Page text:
New method: More pharmaceuticals could benefit from the stabilizing influence of fluorine atoms
Molecules with potent bioactivity alone are not suitable for new medicines. They must behave well inside the body, being easily absorbed, yet metabolically stable, once circulating through the blood stream. Adding fluorine atoms is a proven way to improve these properties. Now, this approach is set to expand thanks to a technique developed by Mikiko Sodeoka and her colleagues at the RIKEN Advanced Science Institute in Wako.
Sodeoka and her team's approach is to attach fluorine in the form of the trifluoromethyl group, -CF3, a small side chain that adds three fluorine atoms in a single transformation. Since trifluoromethyl groups are hydrophobic, they help the drug to infiltrate the body and reach its site of action. The carbon–fluorine bond is also very strong, improving the drug's stability. "These factors are crucial for the development of therapeutic drugs and agrochemicals," Sodeoka says.
Despite the advantages offered by trifluoromethyl groups, the narrow range of substrates to which they can be attached currently has limited their use. While methods for attaching the group at a carbon–carbon double bond are well established, only a few approaches exist for attaching the group at other sites on the molecule.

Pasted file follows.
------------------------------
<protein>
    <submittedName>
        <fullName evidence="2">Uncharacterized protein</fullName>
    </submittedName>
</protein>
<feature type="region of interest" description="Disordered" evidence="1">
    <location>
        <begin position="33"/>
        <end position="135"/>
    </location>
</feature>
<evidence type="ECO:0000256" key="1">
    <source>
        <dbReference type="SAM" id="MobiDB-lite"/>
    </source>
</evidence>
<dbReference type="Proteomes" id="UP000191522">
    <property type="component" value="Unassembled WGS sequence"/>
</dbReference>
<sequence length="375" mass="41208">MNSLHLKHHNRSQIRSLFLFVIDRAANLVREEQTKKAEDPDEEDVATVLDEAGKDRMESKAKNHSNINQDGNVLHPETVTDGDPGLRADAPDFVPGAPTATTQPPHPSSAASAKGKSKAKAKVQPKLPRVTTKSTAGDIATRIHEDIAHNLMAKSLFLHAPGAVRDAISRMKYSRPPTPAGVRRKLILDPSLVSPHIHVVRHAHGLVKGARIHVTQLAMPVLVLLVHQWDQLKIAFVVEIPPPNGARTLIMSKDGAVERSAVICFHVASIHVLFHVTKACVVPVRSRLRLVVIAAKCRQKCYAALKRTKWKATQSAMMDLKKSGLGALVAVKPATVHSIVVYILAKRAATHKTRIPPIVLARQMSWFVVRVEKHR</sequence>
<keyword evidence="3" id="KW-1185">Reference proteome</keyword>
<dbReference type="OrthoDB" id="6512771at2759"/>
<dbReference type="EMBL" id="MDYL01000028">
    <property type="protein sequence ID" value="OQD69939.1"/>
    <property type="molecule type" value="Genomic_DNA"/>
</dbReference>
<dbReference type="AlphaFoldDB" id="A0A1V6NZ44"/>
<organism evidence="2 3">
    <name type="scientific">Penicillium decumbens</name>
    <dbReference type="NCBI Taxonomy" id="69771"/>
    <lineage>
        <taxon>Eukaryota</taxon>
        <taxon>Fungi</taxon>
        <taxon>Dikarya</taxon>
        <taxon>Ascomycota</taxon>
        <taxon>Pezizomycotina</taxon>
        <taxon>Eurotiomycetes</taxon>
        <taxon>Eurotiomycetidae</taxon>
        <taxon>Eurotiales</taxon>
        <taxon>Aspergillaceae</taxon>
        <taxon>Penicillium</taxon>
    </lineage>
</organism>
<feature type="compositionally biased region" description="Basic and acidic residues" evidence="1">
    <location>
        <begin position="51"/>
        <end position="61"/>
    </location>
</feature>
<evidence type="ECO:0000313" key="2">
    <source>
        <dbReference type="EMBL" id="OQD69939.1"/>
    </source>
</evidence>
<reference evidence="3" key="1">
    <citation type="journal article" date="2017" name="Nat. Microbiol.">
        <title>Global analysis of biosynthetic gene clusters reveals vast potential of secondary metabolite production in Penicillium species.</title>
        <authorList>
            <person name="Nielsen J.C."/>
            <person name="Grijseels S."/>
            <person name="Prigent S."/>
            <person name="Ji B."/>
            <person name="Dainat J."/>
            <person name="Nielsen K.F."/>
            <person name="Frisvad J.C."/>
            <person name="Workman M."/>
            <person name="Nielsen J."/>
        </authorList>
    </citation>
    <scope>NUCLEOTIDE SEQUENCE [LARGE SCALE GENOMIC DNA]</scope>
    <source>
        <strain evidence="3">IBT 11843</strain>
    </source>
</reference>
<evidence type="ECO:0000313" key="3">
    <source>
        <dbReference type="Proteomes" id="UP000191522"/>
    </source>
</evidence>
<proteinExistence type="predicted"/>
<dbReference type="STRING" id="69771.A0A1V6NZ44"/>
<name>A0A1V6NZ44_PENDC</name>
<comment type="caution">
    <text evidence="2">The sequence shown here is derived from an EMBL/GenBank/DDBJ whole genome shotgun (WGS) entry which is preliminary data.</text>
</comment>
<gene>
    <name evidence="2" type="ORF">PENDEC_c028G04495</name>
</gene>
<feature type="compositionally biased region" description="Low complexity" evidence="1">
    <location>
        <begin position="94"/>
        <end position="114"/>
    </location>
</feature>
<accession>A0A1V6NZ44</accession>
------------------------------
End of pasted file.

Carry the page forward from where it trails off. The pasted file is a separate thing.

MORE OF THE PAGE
Sodeoka's strategy was to first functionalize the target molecule with a silicon-based side chain to form an allylsilane, a well-understood functional group. The researchers showed that the allylsilane activates the molecule to react with a suitable trifluoromethyl source, a copper-activated form of a molecule known Togni's reagent. This generates a product in which the trifluoromethyl group is attached at a singly bonded carbon.
"To date, these trifluoromethylated compounds have been difficult to make—our reactions provide a general and efficient method for constructing these types of compounds," Sodeoka says. "We hope that these compounds will contribute to the creation of new trifluoromethylated pharmaceutical drugs."
The process is versatile because the silicon group can be either eliminated or retained during the reaction, depending on the structure of the starting molecule. Leaving the silicon in place offers a way to further functionalize the molecule at that position, if required.
The team is currently investigating the reaction's exact mechanism, particularly regarding the trifluoromethyl source. Only certain copper species work, the researchers found, and the reasons why remain unclear.
Sodeoka and colleagues are also looking to push into new areas of trifluoromethylation chemistry. "We want to develop new types of trifluoromethylation reaction that could provide more complex and useful trifluoromethylated building blocks," she says.